I’ve converted quite a few people onto this dish, and it’s easy to see why. It’s simple, yet novel (for us ignorant people not familiar with northern Chinese cuisine anyway!). It’s light and tasty – spicy, sour, and savoury all at once. And it’s incredibly easy to make – the most grueling part is just slicing the potato meticulously into thin shreds, something you will undoubtedly get used to. I usually only quickly stir-fry the potato for about 5-6 minutes, just until the starch of the potato comes out and the liquid in the wok (from the soy sauce, vinegar, and any water in the potato) starts to thicken.

Potato shreds with chilli and vinegar
Serves 1-2
1 medium potato, peeled (avoid floury potatoes)
1 tbsp sesame oil
2 garlic cloves, finely chopped (I’m just a garlic fiend!)
1/2 red chilli, finely chopped
1 1/2 tbsp rice vinegar
1 1/2 tbsp light soy sauce
pinch of sugar
1 spring onion, chopped

1. Prepare the potato by cutting it in half lengthways. Place each half flat side down, and slice each thinly (3-4mm, if you can manage, the thinner the better!). For every 4-5 slices, lay flat and slice again lengthways, to create long matchstick-like pieces. Leave to soak in a large bowl of cold water to prevent the potatoes from going black.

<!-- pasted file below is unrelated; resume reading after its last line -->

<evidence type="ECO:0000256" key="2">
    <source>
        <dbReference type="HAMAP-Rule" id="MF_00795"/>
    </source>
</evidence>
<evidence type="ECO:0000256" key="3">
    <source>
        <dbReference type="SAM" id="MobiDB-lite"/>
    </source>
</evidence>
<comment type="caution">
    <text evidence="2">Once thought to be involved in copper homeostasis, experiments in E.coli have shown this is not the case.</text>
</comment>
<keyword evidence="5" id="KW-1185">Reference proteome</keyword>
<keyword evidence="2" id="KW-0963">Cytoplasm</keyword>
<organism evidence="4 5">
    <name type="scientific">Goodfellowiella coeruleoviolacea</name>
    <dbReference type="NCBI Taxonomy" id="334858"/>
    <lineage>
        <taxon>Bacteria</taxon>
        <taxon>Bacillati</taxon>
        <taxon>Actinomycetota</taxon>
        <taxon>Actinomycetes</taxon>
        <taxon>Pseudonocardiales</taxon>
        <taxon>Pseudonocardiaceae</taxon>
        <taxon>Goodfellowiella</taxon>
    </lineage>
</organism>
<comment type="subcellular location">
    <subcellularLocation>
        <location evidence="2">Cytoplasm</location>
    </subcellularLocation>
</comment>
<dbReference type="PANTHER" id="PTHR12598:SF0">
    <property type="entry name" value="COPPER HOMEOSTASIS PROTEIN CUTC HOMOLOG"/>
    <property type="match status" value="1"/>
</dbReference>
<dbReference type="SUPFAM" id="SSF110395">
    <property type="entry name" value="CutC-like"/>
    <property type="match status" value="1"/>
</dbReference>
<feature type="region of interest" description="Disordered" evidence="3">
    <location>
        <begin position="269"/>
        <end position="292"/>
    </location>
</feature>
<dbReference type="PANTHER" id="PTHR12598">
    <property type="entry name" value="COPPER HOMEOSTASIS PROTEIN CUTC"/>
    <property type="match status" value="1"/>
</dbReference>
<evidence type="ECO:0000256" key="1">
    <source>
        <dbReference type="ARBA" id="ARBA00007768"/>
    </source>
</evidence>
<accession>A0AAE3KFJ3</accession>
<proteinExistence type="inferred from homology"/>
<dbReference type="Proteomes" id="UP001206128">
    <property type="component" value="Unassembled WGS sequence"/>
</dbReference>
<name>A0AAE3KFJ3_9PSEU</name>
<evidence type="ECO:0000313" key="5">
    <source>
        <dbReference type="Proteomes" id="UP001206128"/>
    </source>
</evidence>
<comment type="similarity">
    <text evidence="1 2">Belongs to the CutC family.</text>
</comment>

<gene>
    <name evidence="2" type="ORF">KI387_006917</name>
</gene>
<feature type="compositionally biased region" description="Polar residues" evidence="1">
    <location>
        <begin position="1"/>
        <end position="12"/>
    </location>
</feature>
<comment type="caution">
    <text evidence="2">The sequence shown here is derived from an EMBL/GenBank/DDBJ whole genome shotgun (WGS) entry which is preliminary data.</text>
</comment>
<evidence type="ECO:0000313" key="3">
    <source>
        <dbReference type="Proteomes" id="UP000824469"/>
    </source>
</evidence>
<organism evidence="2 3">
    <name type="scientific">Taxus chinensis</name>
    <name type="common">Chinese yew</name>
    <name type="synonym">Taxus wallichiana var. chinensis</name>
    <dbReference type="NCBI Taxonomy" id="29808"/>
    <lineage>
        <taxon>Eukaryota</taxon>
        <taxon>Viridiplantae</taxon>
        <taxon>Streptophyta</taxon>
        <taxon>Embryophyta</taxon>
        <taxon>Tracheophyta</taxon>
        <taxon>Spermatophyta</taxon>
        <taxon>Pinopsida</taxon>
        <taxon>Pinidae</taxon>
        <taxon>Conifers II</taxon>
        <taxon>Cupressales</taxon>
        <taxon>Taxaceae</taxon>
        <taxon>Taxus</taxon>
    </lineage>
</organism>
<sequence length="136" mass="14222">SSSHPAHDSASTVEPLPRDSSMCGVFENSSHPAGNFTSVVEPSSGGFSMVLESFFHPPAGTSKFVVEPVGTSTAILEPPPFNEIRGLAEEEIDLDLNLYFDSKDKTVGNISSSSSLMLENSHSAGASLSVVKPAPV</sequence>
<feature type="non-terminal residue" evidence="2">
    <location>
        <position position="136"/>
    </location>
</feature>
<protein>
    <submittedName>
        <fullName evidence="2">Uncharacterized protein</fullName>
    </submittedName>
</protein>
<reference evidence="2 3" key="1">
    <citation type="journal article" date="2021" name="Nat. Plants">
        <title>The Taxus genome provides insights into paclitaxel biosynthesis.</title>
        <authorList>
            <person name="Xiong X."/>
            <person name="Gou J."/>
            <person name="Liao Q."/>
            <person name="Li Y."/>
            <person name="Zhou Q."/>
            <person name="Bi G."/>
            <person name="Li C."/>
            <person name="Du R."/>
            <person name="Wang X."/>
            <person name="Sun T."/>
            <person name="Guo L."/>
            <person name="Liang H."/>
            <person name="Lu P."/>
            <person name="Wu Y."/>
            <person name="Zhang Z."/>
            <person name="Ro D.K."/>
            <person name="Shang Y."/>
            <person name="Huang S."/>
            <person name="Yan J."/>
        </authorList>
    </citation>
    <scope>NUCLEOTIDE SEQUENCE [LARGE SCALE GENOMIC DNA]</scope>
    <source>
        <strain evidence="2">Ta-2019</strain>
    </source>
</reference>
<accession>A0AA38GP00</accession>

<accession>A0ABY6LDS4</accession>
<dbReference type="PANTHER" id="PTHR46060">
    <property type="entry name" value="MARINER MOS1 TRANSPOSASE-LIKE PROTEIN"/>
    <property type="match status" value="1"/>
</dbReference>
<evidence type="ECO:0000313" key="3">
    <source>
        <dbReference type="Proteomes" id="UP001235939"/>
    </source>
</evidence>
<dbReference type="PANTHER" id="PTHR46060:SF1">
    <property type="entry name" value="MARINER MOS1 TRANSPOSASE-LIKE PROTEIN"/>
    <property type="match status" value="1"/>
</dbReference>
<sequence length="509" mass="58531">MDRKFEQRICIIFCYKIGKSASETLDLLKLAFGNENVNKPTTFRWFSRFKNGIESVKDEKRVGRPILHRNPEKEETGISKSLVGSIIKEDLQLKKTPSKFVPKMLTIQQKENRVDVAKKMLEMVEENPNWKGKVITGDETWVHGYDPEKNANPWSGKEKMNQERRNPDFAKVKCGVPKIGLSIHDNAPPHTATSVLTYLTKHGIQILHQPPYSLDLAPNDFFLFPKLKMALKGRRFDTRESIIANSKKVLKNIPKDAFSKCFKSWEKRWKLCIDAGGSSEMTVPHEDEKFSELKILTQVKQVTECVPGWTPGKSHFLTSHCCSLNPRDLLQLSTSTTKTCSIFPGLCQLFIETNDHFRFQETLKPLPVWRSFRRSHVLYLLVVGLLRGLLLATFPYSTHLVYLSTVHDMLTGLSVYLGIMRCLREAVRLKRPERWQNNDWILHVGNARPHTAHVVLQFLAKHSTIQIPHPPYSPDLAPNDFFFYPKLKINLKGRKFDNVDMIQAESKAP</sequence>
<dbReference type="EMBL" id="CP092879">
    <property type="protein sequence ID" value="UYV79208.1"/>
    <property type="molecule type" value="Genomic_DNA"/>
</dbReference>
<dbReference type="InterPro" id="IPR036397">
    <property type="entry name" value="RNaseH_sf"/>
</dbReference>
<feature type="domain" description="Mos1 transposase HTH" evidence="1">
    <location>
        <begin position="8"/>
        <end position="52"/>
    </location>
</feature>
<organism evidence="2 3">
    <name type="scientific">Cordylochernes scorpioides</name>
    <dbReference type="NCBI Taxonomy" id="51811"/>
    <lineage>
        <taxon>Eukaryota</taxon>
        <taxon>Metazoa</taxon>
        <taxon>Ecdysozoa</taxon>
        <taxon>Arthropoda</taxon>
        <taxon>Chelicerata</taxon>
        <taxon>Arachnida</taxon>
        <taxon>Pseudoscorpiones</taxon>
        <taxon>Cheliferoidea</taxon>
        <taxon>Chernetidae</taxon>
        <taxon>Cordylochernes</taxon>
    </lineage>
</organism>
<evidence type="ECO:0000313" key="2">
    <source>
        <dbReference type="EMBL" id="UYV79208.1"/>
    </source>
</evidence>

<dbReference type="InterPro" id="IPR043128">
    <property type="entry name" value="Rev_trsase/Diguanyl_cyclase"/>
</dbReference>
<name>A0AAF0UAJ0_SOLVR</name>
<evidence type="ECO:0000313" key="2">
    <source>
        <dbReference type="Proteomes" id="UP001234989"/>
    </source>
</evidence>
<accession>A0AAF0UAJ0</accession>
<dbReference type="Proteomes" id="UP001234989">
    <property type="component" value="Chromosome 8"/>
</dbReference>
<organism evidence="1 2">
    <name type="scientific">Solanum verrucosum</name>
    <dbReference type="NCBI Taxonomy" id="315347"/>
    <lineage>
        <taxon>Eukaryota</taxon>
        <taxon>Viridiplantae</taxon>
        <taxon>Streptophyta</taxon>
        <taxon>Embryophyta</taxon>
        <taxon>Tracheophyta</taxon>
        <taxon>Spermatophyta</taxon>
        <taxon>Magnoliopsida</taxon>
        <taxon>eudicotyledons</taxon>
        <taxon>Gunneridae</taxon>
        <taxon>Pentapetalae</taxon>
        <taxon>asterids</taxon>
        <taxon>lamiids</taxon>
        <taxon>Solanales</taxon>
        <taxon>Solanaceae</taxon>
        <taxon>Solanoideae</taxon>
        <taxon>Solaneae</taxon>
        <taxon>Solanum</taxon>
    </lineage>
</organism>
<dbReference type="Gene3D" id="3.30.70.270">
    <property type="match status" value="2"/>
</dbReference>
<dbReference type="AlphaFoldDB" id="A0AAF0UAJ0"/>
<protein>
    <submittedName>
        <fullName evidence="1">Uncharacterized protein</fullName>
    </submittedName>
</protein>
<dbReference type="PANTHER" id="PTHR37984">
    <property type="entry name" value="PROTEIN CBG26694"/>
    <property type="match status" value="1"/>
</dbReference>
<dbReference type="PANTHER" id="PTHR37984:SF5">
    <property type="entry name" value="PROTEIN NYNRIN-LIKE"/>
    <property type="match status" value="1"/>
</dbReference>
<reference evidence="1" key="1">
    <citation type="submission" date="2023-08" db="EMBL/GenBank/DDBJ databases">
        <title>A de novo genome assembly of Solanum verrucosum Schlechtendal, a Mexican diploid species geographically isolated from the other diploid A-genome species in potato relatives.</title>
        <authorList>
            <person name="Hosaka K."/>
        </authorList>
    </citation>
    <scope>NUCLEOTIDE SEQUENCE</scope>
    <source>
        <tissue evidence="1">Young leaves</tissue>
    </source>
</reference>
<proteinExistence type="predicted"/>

2. Heat the sesame oil in a non-stick wok, and add the garlic and chilli. Saute for about a minute. Note: You can leave out the chilli at this stage if you want a really spicy flavour, and add them in the final stages of cooking. I tend to add them at this stage because I’m a wuss and can’t take the heat of the chilli and so cook most of it out! I know, defeating the purpose…
3. Meanwhile, drain the potatoes in a colander. Add to the wok and quickly stir fry for another minute. Add the rice vinegar, soy sauce and sugar. Keep tossing the potatoes for another 4-5 minutes until you start to see the liquid in the pan thicken.
4. Add the chopped spring onions, toss once more to mix in, and serve.

So what’s the best dish you’ve ever learned from a friend? :)

August 1, 2007 at 12:09 am 43 comments


Info

A freelance journalist and full-time gourmand, eating her way mostly through London and Hong Kong.

Current location: London


    supercharz

Charmaine currently digs: the smell of coffee; adding ponzu to everything; bill granger; still eating natto with every meal; caressing her Nikon FM2n.